They say Schengen visas are among the most difficult to get when you’re from the Philippines. I’ve been wanting to go to Europe since I was in my teens. When I got pregnant and had a baby last year, I never thought I’d still be able to achieve this dream. But that I did.
My husband already had a scheduled trip to Germany for training. Given that opportunity, we decided it was time to fly my little one on her first long-haul flight. We had to get a Schengen visa as tourists. This is how we did it.
First, understand what a Schengen Visa is and if you need it for the place you are visiting. We decided to meet my husband in Munich (Germany) after his training, Then we’ll head on to Rome (Italy) then off to Paris (France) to cap off our trip. All three countries are members of the Schengen Agreement. I wanted to go to London but that required a different visa and we didn’t have time to get those.
Only the following countries are members of the Schengen Agreement:
- Czech Republic
Once you’ve decided on your itinerary, you will need to choose the embassy where you will file your visa application. It will have to be file in the country where you will stay the longest. Note that this does not have to be the same country where you enter and exit from (although I’ve read in some blogs that some embassies require that you enter Europe from the country where you received your visa from)
Most of the embassies under the Schengen agreement will have the same set of requirements. However, I do not know if the ease of approval for each one varies. We applied via the Embassy of the Republic of Germany at RCBC Tower following these steps:
- Go to the embassy website and find out what the requirements are. You do not need to have all the requirements on-hand by the time you call to set an appointment. However, you must have the hotel name and address ready and your passports. If you can, print out a copy of the application form so you already know what the call center will ask. I will talk more about the required documents later.
- Call the embassy to set your appointment. As they are usually booked for one to two weeks, it is important to call early if you already have a set schedule for your trip. The call center agent will be the one to fill up the form (which will be printed and ready for your signatures once you get to the embassy for your appointment). This call will cost you about P32/minute
- The visa processing fee is EUR 60. It is free for children under 6 yrs (yehey!). The fee is non-refundable even if your visa application is unsuccessful. Payments are made directly to the Embassy after your interview.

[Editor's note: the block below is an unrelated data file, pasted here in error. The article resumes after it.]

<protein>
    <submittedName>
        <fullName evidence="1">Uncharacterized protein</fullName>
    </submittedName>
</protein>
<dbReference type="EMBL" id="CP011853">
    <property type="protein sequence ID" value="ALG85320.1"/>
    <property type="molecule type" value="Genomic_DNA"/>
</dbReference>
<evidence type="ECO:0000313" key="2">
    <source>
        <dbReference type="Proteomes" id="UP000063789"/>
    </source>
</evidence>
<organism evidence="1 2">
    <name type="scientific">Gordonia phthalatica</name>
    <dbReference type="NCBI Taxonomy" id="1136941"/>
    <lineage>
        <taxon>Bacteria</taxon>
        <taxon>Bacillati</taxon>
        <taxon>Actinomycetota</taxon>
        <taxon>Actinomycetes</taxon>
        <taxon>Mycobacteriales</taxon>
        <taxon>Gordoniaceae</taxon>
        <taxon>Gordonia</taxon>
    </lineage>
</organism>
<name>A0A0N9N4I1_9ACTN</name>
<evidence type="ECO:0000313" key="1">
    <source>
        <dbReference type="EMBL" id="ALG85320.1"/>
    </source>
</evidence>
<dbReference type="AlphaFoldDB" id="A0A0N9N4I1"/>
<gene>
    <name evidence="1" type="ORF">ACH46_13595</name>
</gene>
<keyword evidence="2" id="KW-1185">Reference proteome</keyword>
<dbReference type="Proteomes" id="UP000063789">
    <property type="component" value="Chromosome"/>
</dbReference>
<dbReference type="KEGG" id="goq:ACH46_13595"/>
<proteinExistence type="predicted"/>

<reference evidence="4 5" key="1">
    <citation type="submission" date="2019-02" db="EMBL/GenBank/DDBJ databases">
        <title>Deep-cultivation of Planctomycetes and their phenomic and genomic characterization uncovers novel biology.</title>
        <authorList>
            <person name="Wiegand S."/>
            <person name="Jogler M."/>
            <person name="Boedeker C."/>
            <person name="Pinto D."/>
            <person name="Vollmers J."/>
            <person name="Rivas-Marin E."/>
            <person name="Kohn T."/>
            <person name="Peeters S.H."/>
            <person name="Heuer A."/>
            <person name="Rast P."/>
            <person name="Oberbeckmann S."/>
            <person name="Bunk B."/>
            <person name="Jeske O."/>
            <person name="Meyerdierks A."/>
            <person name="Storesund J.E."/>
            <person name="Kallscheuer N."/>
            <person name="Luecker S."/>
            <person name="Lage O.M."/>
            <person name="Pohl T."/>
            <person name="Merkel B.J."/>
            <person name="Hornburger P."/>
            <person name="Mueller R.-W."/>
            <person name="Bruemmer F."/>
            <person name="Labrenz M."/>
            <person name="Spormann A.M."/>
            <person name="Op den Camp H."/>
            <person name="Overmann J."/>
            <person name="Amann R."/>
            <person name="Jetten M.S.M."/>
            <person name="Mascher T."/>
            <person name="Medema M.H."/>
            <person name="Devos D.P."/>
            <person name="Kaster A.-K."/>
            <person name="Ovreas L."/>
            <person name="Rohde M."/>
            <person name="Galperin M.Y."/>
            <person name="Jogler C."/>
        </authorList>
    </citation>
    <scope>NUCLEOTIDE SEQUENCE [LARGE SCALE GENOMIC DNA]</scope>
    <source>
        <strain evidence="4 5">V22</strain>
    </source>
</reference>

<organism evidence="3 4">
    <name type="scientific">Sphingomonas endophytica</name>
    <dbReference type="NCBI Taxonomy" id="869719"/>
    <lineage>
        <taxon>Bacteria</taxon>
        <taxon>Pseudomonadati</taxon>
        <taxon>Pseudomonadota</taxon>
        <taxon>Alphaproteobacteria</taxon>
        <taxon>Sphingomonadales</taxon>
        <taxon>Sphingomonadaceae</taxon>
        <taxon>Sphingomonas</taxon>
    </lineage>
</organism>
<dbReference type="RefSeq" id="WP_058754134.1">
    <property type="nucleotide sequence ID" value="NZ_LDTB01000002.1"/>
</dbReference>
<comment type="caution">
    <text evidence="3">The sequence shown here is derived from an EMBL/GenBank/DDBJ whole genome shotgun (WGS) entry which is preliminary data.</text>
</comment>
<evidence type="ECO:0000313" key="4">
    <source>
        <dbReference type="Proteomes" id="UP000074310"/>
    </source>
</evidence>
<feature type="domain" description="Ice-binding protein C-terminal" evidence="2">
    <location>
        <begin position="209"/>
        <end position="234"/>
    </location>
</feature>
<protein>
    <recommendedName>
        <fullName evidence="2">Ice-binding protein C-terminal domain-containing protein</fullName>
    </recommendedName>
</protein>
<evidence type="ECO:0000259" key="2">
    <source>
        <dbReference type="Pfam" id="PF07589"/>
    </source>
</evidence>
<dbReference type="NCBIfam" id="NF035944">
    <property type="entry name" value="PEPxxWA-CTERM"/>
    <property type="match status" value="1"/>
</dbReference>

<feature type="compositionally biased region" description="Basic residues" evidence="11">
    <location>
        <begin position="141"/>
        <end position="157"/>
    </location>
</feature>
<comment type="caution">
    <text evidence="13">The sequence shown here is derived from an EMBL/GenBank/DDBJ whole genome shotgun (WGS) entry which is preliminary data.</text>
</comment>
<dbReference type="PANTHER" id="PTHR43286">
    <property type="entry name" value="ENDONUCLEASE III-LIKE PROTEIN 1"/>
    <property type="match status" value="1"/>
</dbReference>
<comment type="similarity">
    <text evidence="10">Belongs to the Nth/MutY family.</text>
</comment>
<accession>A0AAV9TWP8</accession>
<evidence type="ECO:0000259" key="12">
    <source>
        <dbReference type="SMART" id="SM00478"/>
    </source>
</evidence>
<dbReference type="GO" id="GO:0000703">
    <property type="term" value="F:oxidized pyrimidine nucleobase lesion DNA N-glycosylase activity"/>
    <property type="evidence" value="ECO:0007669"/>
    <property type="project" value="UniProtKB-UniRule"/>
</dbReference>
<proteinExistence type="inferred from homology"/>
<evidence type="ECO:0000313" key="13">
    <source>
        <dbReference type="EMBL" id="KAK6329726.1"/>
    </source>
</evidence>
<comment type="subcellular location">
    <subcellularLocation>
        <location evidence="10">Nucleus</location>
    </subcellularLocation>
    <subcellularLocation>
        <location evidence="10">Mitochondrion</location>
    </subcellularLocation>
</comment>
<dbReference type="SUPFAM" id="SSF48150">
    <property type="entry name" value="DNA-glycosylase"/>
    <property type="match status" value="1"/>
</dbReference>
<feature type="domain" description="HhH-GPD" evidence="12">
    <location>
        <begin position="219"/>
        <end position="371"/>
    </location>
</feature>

- Get your photo taken. Colored photo against a white background measuring 45mm x 45 mm, facing forward with nothing covering the face. For the German Embassy, you’ll find the photo guidelines here: http://www.manila.diplo.de/Vertretung/manila/en/05/1_20Visabestimmungen/Visa_20photo.html
- Make sure that your passport has at least 3 months of validity at the conclusion of your travel and it has to have at least 2 empty pages
- Create your cover letter which includes your simple itinerary. You can do it in a table on a Word document. It should have the entry and exit dates into the Shengen member countries, where you will be staying by what date. Again, it should show that the longest time you will stay in a particular country should be the same country as the embassy where you are applying at.
- Get your travel health insurance. You will need to purchase insurance that coincides with your travel dates and cover you for the full duration of your stay. Check with the embassy if they have a particular list for the accredited insurance providers. Minimum coverage is EUR 30,000. My husband got his from Blue Cross, I got mine and my baby’s from Malayan Insurance.
- Prepare your documents that show proof that you will come back after your trip (rootedness in the Philippines). If you are employed, you will need to present your most recent tax return, your certificate of employment which includes the details of your poistion, income and duration of stay in the company. You will also need a letter of approved leave of absence signed by the employer. If self-employed, you will need your DTI or SEC registraion, tax returns and bank certificates for your company accounts. If you are a student, you will need a school certificate and proof of enrollment. Land titles and deed of sales also show that you own real estate property that you will come back for.